Jackie works as a CCTV operator. Each day she watches over a small part of the world, protecting the people living their lives under her gaze. One day a man appears on her monitor, a man she thought she would never see again, a man she never wanted to see again. Now she has no choice, she is compelled to confront him.
Despite having a drunken, abusive father and a brother who leads a local gang John McGill is a studious boy for whom a bright educational future seems to beckon. However his studiousness isolates him and when he is invited to join the gang it gives him a sense of belonging. However he becomes increasingly more violet, stabbing a boy in the neck, for which his brother is blamed and jailed, and dropping a breeze block on a rival gang leader, causing him permanent brain damage. John is temporarily thrown out of his home by his mother and suspended from school though when he is readmitted he is placed in the remedial class. John now has no interest in education but in being the top boy amongst the NEDS or non-educated delinquents. He is invincible, and even the lions at the local safari park let him pass without attacking him. Written by
don @ minifie-1
The film uses "Non-Educated DelinquentS" as a "backronym" for "neds" as it is commonly used in modern day Scotland since the 90s. The English equivalent is chav. Many people including police officials and politicians (including famously Rosie Kane MSP) have discussed the term ned using this definition. As the term ned has been used far longer and dates back to the 19th century according to the OED it is not proven that this is the true origin of the term. See more »
The film is set in 1973. In the disco scene, "Teenage Rampage" by The Sweet is one of the records played. "Teenage Rampage" was released in January 1974. The band's previous single, "Ballroom Blitz" (September 1973) would fit with the film's chronology, but "Teenage Rampage" is better suited to the narrative which may explain the decision to use the later recording. See more »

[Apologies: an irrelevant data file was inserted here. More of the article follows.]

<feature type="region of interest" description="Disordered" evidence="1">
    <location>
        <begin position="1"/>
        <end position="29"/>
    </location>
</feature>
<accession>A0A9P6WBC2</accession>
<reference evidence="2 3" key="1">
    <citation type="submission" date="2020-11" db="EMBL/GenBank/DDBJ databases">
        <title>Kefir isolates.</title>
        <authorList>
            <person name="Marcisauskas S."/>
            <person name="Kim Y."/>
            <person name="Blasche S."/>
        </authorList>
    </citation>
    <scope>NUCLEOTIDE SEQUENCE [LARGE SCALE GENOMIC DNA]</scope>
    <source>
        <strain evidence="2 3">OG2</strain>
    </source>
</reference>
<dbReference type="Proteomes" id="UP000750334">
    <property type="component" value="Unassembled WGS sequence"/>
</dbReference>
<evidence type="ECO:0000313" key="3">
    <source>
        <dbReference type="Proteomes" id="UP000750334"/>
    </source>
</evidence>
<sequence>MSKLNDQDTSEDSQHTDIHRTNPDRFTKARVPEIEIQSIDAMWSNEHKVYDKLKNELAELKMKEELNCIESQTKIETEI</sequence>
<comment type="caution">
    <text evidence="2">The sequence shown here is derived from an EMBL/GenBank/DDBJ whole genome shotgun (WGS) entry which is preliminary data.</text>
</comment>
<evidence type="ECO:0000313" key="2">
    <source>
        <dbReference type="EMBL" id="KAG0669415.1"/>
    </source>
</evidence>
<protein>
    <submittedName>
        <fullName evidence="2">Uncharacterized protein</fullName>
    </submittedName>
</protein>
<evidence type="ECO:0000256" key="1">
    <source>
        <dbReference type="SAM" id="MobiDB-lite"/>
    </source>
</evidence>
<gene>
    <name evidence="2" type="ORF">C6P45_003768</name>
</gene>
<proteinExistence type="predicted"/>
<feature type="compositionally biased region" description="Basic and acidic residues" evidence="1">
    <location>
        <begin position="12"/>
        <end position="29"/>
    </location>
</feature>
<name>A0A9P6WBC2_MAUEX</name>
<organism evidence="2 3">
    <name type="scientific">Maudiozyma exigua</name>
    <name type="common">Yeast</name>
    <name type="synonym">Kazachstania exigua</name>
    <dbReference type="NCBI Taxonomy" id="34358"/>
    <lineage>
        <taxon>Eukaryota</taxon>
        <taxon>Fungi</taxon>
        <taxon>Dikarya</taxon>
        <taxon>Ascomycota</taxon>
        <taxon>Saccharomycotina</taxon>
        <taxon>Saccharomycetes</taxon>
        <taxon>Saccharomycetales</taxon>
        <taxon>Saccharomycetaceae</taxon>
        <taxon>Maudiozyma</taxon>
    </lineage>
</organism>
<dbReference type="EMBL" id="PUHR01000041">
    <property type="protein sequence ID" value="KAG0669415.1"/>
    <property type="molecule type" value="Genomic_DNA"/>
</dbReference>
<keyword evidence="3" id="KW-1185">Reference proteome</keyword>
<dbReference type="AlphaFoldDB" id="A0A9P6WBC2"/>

They love us 'cause we tell it like it is, and we don't bow down to anybody.
See more »
Just watched this at the cinema and had to write my first review! Having lived in Glasgow for eight years and seen the number of Chelsea smiles on show, this film hits the nail on the head as to how brutal Glasgow is for deprived kids. The acting is first class. Connor McCarron puts in a mighty performance as a child with a promising future, only to see his dreams disappear as he gets increasingly involved in the Glasgow gangs. 1970's Glasgow is flawlessly recreated and the mood of the film grips you within the first minute. If you've seen it you'l know what i mean! The pace is perfect, Peter Mullan does an excellent job in showing the downfall of the characters and asking questions of society and how tough life can be for a young kid in what is a violent city. I honestly came out of the cinema traumatised and spellbound, which is no mean feat. I would recommend to all, but warn you it will affect you, the violence is intense and the language is pretty grim, but realistic, thats how it is! Possibly s good as Scotlands finest film: Trainspotting, which is something i never thought i'd say.
38 of 52 people found this review helpful.
Was this review helpful to you?